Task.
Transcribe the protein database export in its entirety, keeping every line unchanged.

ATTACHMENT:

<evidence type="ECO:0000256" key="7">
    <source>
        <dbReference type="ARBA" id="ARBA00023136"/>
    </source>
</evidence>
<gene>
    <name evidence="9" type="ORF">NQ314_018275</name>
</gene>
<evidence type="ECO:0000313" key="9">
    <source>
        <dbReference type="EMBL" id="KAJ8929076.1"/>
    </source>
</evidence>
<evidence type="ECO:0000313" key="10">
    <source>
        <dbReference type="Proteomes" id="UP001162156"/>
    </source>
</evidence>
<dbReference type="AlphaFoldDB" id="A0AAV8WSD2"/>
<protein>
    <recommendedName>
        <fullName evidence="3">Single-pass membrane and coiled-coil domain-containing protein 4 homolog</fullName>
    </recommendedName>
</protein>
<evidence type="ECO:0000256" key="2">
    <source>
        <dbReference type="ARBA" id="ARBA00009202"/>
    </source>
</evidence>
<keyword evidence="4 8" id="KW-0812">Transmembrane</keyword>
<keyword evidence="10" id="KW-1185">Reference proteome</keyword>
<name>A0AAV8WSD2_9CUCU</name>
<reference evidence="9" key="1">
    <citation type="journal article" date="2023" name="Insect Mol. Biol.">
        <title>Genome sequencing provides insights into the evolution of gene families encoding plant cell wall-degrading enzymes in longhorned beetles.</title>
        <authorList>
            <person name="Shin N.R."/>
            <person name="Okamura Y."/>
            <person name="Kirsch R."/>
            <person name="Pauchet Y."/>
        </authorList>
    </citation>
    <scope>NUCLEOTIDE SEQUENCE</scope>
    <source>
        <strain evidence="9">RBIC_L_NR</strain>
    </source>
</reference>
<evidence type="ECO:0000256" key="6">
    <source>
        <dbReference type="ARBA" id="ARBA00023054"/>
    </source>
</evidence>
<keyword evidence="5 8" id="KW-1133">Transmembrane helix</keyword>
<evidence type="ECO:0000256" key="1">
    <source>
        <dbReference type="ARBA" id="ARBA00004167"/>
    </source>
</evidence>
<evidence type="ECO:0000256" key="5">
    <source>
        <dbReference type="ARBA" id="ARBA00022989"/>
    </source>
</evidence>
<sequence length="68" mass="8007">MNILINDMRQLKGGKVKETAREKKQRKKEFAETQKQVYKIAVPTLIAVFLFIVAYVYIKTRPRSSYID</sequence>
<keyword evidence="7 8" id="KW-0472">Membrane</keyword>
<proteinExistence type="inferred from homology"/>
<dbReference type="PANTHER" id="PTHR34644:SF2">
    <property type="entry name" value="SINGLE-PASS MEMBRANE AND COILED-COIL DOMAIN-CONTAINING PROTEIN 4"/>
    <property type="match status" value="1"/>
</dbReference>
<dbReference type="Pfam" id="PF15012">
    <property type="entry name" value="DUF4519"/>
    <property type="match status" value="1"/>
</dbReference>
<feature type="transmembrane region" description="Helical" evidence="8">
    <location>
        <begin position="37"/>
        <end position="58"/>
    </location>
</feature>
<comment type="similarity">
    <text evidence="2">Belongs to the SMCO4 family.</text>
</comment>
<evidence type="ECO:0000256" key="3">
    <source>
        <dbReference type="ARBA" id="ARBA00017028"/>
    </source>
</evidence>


<evidence type="ECO:0000256" key="7">
    <source>
        <dbReference type="ARBA" id="ARBA00023136"/>
    </source>
</evidence>
<gene>
    <name evidence="9" type="ORF">NQ314_018275</name>
</gene>
<evidence type="ECO:0000313" key="9">
    <source>
        <dbReference type="EMBL" id="KAJ8929076.1"/>
    </source>
</evidence>
<evidence type="ECO:0000313" key="10">
    <source>
        <dbReference type="Proteomes" id="UP001162156"/>
    </source>
</evidence>
<dbReference type="AlphaFoldDB" id="A0AAV8WSD2"/>
<protein>
    <recommendedName>
        <fullName evidence="3">Single-pass membrane and coiled-coil domain-containing protein 4 homolog</fullName>
    </recommendedName>
</protein>
<evidence type="ECO:0000256" key="2">
    <source>
        <dbReference type="ARBA" id="ARBA00009202"/>
    </source>
</evidence>
<keyword evidence="4 8" id="KW-0812">Transmembrane</keyword>
<keyword evidence="10" id="KW-1185">Reference proteome</keyword>
<name>A0AAV8WSD2_9CUCU</name>
<reference evidence="9" key="1">
    <citation type="journal article" date="2023" name="Insect Mol. Biol.">
        <title>Genome sequencing provides insights into the evolution of gene families encoding plant cell wall-degrading enzymes in longhorned beetles.</title>
        <authorList>
            <person name="Shin N.R."/>
            <person name="Okamura Y."/>
            <person name="Kirsch R."/>
            <person name="Pauchet Y."/>
        </authorList>
    </citation>
    <scope>NUCLEOTIDE SEQUENCE</scope>
    <source>
        <strain evidence="9">RBIC_L_NR</strain>
    </source>
</reference>
<evidence type="ECO:0000256" key="6">
    <source>
        <dbReference type="ARBA" id="ARBA00023054"/>
    </source>
</evidence>
<keyword evidence="5 8" id="KW-1133">Transmembrane helix</keyword>
<evidence type="ECO:0000256" key="1">
    <source>
        <dbReference type="ARBA" id="ARBA00004167"/>
    </source>
</evidence>
<evidence type="ECO:0000256" key="5">
    <source>
        <dbReference type="ARBA" id="ARBA00022989"/>
    </source>
</evidence>
<sequence length="68" mass="8007">MNILINDMRQLKGGKVKETAREKKQRKKEFAETQKQVYKIAVPTLIAVFLFIVAYVYIKTRPRSSYID</sequence>
<keyword evidence="7 8" id="KW-0472">Membrane</keyword>
<proteinExistence type="inferred from homology"/>
<dbReference type="PANTHER" id="PTHR34644:SF2">
    <property type="entry name" value="SINGLE-PASS MEMBRANE AND COILED-COIL DOMAIN-CONTAINING PROTEIN 4"/>
    <property type="match status" value="1"/>
</dbReference>
<dbReference type="Pfam" id="PF15012">
    <property type="entry name" value="DUF4519"/>
    <property type="match status" value="1"/>
</dbReference>
<feature type="transmembrane region" description="Helical" evidence="8">
    <location>
        <begin position="37"/>
        <end position="58"/>
    </location>
</feature>
<comment type="similarity">
    <text evidence="2">Belongs to the SMCO4 family.</text>
</comment>
<evidence type="ECO:0000256" key="3">
    <source>
        <dbReference type="ARBA" id="ARBA00017028"/>
    </source>
</evidence>